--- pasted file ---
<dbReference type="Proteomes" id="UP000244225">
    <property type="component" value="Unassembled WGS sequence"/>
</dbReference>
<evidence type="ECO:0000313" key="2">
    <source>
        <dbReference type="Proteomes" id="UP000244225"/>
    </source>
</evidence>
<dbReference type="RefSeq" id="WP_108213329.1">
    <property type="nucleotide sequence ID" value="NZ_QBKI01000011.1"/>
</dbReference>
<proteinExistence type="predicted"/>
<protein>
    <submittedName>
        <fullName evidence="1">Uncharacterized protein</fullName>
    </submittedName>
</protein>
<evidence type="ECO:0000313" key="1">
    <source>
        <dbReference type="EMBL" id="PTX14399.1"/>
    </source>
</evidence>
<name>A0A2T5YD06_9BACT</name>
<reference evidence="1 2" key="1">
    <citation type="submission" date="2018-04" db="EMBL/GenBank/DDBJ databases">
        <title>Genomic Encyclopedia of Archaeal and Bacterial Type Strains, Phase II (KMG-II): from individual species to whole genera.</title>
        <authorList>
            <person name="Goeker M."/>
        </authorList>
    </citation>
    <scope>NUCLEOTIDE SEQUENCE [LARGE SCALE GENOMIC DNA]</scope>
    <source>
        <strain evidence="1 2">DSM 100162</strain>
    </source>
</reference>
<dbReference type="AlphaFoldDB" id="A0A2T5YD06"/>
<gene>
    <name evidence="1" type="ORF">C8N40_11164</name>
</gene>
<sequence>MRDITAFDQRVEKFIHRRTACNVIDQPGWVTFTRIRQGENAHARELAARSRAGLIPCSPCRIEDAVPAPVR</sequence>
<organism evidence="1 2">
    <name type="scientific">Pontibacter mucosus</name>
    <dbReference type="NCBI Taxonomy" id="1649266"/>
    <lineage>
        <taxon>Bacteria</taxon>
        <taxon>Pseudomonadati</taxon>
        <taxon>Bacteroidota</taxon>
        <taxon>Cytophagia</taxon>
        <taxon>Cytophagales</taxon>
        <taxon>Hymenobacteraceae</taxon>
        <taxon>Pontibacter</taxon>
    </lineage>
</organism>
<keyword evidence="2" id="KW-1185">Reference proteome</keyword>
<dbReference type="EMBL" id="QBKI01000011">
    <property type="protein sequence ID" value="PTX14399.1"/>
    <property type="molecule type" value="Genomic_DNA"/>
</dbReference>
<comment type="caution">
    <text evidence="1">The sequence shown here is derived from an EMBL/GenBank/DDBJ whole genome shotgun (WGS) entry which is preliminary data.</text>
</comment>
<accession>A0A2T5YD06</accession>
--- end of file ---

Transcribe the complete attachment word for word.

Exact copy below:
<dbReference type="Proteomes" id="UP000244225">
    <property type="component" value="Unassembled WGS sequence"/>
</dbReference>
<evidence type="ECO:0000313" key="2">
    <source>
        <dbReference type="Proteomes" id="UP000244225"/>
    </source>
</evidence>
<dbReference type="RefSeq" id="WP_108213329.1">
    <property type="nucleotide sequence ID" value="NZ_QBKI01000011.1"/>
</dbReference>
<proteinExistence type="predicted"/>
<protein>
    <submittedName>
        <fullName evidence="1">Uncharacterized protein</fullName>
    </submittedName>
</protein>
<evidence type="ECO:0000313" key="1">
    <source>
        <dbReference type="EMBL" id="PTX14399.1"/>
    </source>
</evidence>
<name>A0A2T5YD06_9BACT</name>
<reference evidence="1 2" key="1">
    <citation type="submission" date="2018-04" db="EMBL/GenBank/DDBJ databases">
        <title>Genomic Encyclopedia of Archaeal and Bacterial Type Strains, Phase II (KMG-II): from individual species to whole genera.</title>
        <authorList>
            <person name="Goeker M."/>
        </authorList>
    </citation>
    <scope>NUCLEOTIDE SEQUENCE [LARGE SCALE GENOMIC DNA]</scope>
    <source>
        <strain evidence="1 2">DSM 100162</strain>
    </source>
</reference>
<dbReference type="AlphaFoldDB" id="A0A2T5YD06"/>
<gene>
    <name evidence="1" type="ORF">C8N40_11164</name>
</gene>
<sequence>MRDITAFDQRVEKFIHRRTACNVIDQPGWVTFTRIRQGENAHARELAARSRAGLIPCSPCRIEDAVPAPVR</sequence>
<organism evidence="1 2">
    <name type="scientific">Pontibacter mucosus</name>
    <dbReference type="NCBI Taxonomy" id="1649266"/>
    <lineage>
        <taxon>Bacteria</taxon>
        <taxon>Pseudomonadati</taxon>
        <taxon>Bacteroidota</taxon>
        <taxon>Cytophagia</taxon>
        <taxon>Cytophagales</taxon>
        <taxon>Hymenobacteraceae</taxon>
        <taxon>Pontibacter</taxon>
    </lineage>
</organism>
<keyword evidence="2" id="KW-1185">Reference proteome</keyword>
<dbReference type="EMBL" id="QBKI01000011">
    <property type="protein sequence ID" value="PTX14399.1"/>
    <property type="molecule type" value="Genomic_DNA"/>
</dbReference>
<comment type="caution">
    <text evidence="1">The sequence shown here is derived from an EMBL/GenBank/DDBJ whole genome shotgun (WGS) entry which is preliminary data.</text>
</comment>
<accession>A0A2T5YD06</accession>